What Digg traffic looks like

Ever wonder what it's like to have your site appear on Digg's front page? Think you'll be rich and gain thousands of loyal fans?

One of my recent articles, What is Apple releasing on Tuesday?, was submitted to Digg and succeeded in earning a lot of votes, pushing it onto the front page for a few hours.

Sites often buckle under the intense traffic from being featured on Digg. It's similar to, but smaller than, being Slashdotted. I was on the front page on a Sunday evening, a relatively low-traffic time period in web usage, so I only received about 18,000 hits.

My statistics don't represent all Digg users, of course - they represent the Digg users who were browsing during that time, decided to click my article's headline, and had Javascript enabled. But hey, it's better than random guessing.

Here are the statistics, for curious visitors or entrepreneurial website authors:

Ad money

I put a more visible set of Google AdSense ads on my site when my story hit the front page. I've kept them there since then, and tracked their performance on "normal" days for comparison.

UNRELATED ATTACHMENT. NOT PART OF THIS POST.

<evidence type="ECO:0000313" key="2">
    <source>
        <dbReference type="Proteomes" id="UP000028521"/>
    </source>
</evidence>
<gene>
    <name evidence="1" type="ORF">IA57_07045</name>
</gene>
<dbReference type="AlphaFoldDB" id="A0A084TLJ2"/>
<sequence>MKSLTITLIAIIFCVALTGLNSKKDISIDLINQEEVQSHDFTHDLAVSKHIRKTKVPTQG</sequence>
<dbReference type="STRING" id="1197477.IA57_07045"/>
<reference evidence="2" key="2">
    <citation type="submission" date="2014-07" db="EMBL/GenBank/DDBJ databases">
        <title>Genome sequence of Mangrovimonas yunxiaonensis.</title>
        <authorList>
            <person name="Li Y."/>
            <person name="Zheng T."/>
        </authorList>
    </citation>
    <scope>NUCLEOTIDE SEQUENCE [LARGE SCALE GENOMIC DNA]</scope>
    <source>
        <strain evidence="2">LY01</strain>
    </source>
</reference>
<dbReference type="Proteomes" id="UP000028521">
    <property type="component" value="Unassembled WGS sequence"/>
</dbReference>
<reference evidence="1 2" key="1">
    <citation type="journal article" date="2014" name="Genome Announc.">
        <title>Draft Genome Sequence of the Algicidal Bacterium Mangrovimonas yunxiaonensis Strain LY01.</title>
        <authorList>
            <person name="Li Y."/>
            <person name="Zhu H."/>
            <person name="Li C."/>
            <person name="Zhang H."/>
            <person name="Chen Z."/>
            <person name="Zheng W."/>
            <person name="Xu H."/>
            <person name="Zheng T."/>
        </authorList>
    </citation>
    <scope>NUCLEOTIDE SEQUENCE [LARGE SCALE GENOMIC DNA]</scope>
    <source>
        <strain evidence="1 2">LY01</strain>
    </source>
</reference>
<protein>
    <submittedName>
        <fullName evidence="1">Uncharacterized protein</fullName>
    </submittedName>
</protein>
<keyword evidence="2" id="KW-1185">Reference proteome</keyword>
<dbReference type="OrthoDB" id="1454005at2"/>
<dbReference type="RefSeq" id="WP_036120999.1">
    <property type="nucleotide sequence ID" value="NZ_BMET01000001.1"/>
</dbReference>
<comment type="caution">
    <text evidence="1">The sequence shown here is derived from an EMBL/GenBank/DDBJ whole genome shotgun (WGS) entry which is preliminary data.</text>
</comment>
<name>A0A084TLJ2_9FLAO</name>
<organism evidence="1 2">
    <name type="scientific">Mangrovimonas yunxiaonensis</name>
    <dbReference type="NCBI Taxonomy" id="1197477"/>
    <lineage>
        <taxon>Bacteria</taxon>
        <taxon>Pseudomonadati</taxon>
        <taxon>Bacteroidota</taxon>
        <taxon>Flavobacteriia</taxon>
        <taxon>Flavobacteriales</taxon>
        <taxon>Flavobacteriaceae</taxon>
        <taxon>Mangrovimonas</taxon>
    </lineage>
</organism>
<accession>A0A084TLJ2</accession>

• 0.66% average click-through rate (CTR) on normal days
  • 0.10% click-through rate from Digg traffic

Ad profits are often measured in cost (for the advertisers... profit for the site owner) per 1,000 pages viewed (CPM).

  • $2.00 effective CPM on normal days
  • $0.92 effective CPM from Digg traffic

This isn't just an indicator that my site has a lot of loyal visitors who click on ads constantly. (Believe me, that's really not the case.) According to Google Analytics, 82% of my visitors during the above "normal days" were new to the site. The top inbound link sources, by far, are Google and Yahoo web searches.

My visitors aren't unusually loyal. Digg's visitors just won't bring you the same ad performance that you can expect from general web traffic. You'll have to find another way to get rich. (The mathematically skilled members of my audience have probably figured out that I made approximately $16, total, from being on the Digg front page. That's enough for me to exist in my apartment for about 9 hours.)

Depth of visits